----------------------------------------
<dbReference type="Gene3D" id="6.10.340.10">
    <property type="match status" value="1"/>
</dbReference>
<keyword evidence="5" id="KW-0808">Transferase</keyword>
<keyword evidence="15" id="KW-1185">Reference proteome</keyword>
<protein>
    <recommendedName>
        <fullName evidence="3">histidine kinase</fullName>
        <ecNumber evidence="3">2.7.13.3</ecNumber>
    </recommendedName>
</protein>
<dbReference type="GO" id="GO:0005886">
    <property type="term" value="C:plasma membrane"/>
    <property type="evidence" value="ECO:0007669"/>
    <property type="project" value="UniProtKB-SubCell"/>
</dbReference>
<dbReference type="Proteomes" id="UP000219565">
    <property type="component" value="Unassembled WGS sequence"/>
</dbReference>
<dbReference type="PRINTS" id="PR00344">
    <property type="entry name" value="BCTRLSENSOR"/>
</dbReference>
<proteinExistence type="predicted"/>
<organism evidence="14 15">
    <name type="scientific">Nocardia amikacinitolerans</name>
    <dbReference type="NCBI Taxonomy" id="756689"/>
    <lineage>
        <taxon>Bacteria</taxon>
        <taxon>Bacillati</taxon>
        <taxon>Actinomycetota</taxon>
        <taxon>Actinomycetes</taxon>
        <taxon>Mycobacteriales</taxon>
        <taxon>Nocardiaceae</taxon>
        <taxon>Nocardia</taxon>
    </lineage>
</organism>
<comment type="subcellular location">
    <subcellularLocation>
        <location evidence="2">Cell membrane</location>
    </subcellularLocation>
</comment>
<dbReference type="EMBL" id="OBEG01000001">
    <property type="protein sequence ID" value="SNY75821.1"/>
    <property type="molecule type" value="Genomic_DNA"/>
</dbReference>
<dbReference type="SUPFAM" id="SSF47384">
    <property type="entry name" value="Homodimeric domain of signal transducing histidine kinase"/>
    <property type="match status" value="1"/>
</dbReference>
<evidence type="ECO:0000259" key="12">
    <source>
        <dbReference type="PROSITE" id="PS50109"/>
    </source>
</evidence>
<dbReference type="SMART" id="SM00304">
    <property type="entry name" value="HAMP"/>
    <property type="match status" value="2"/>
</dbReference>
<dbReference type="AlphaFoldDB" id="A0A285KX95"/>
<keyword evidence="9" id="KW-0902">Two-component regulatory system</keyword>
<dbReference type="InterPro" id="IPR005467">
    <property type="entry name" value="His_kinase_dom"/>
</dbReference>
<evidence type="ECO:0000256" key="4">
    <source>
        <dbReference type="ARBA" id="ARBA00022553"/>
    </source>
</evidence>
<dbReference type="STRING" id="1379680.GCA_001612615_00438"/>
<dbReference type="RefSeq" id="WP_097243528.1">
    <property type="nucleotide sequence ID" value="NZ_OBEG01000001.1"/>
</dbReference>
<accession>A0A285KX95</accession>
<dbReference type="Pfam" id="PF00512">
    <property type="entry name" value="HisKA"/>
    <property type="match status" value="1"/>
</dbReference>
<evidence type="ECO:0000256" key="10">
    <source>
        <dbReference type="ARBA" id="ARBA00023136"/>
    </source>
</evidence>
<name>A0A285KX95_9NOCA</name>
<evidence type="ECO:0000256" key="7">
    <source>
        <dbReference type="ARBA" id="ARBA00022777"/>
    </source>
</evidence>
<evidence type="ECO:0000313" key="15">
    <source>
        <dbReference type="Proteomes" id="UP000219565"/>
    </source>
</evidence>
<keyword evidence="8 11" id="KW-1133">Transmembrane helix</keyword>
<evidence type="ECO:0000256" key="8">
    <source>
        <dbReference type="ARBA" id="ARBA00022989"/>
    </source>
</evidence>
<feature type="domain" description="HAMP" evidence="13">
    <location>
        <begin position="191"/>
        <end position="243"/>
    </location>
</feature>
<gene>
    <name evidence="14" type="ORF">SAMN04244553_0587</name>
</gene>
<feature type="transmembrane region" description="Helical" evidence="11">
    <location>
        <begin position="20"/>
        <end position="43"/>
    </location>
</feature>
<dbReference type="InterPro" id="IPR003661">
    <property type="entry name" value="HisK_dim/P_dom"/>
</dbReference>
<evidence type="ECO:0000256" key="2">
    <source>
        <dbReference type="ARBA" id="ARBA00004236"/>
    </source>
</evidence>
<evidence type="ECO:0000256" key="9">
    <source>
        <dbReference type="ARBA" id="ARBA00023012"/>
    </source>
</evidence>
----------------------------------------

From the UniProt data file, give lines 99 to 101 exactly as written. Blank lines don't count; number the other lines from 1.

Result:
</evidence>
<feature type="domain" description="HAMP" evidence="13">
    <location>